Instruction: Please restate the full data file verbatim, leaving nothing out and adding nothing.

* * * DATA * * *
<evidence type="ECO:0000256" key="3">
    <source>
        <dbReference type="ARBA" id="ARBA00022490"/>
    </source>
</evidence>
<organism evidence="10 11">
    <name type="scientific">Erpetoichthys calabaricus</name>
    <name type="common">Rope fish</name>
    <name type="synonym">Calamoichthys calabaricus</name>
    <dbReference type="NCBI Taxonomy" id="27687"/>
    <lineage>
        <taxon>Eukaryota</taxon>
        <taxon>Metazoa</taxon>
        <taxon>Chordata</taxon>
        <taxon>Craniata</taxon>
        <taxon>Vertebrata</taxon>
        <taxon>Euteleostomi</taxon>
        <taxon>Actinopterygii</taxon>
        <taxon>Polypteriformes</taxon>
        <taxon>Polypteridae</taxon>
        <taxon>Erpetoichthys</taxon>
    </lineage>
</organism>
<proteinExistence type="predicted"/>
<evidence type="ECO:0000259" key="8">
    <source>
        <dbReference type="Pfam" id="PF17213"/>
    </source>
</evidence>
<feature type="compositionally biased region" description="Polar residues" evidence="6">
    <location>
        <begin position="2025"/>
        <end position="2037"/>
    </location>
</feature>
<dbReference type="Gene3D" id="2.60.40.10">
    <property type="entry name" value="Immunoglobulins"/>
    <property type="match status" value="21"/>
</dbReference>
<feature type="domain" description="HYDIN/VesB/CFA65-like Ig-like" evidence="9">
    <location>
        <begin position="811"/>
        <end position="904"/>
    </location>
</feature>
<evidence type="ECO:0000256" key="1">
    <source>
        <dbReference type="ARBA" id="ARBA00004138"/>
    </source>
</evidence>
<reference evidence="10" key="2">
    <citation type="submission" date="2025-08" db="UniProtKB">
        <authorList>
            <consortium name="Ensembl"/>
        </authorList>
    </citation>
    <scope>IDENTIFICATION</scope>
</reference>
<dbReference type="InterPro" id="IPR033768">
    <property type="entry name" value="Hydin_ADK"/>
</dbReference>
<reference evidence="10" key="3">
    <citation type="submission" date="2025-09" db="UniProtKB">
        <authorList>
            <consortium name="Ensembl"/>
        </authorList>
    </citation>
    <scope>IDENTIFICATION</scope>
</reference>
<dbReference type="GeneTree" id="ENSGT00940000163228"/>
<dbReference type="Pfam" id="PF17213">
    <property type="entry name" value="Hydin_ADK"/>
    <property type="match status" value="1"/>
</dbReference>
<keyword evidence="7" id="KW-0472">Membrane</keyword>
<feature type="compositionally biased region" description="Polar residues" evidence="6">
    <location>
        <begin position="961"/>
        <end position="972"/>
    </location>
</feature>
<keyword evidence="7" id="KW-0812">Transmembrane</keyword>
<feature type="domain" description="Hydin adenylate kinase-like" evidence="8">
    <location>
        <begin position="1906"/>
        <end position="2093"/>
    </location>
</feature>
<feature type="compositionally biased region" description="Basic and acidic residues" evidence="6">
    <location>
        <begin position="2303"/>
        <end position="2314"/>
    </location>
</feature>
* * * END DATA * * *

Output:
<evidence type="ECO:0000256" key="3">
    <source>
        <dbReference type="ARBA" id="ARBA00022490"/>
    </source>
</evidence>
<organism evidence="10 11">
    <name type="scientific">Erpetoichthys calabaricus</name>
    <name type="common">Rope fish</name>
    <name type="synonym">Calamoichthys calabaricus</name>
    <dbReference type="NCBI Taxonomy" id="27687"/>
    <lineage>
        <taxon>Eukaryota</taxon>
        <taxon>Metazoa</taxon>
        <taxon>Chordata</taxon>
        <taxon>Craniata</taxon>
        <taxon>Vertebrata</taxon>
        <taxon>Euteleostomi</taxon>
        <taxon>Actinopterygii</taxon>
        <taxon>Polypteriformes</taxon>
        <taxon>Polypteridae</taxon>
        <taxon>Erpetoichthys</taxon>
    </lineage>
</organism>
<proteinExistence type="predicted"/>
<evidence type="ECO:0000259" key="8">
    <source>
        <dbReference type="Pfam" id="PF17213"/>
    </source>
</evidence>
<feature type="compositionally biased region" description="Polar residues" evidence="6">
    <location>
        <begin position="2025"/>
        <end position="2037"/>
    </location>
</feature>
<dbReference type="Gene3D" id="2.60.40.10">
    <property type="entry name" value="Immunoglobulins"/>
    <property type="match status" value="21"/>
</dbReference>
<feature type="domain" description="HYDIN/VesB/CFA65-like Ig-like" evidence="9">
    <location>
        <begin position="811"/>
        <end position="904"/>
    </location>
</feature>
<evidence type="ECO:0000256" key="1">
    <source>
        <dbReference type="ARBA" id="ARBA00004138"/>
    </source>
</evidence>
<reference evidence="10" key="2">
    <citation type="submission" date="2025-08" db="UniProtKB">
        <authorList>
            <consortium name="Ensembl"/>
        </authorList>
    </citation>
    <scope>IDENTIFICATION</scope>
</reference>
<dbReference type="InterPro" id="IPR033768">
    <property type="entry name" value="Hydin_ADK"/>
</dbReference>
<reference evidence="10" key="3">
    <citation type="submission" date="2025-09" db="UniProtKB">
        <authorList>
            <consortium name="Ensembl"/>
        </authorList>
    </citation>
    <scope>IDENTIFICATION</scope>
</reference>
<dbReference type="GeneTree" id="ENSGT00940000163228"/>
<dbReference type="Pfam" id="PF17213">
    <property type="entry name" value="Hydin_ADK"/>
    <property type="match status" value="1"/>
</dbReference>
<keyword evidence="7" id="KW-0472">Membrane</keyword>
<feature type="compositionally biased region" description="Polar residues" evidence="6">
    <location>
        <begin position="961"/>
        <end position="972"/>
    </location>
</feature>
<keyword evidence="7" id="KW-0812">Transmembrane</keyword>
<feature type="domain" description="Hydin adenylate kinase-like" evidence="8">
    <location>
        <begin position="1906"/>
        <end position="2093"/>
    </location>
</feature>
<feature type="compositionally biased region" description="Basic and acidic residues" evidence="6">
    <location>
        <begin position="2303"/>
        <end position="2314"/>
    </location>
</feature>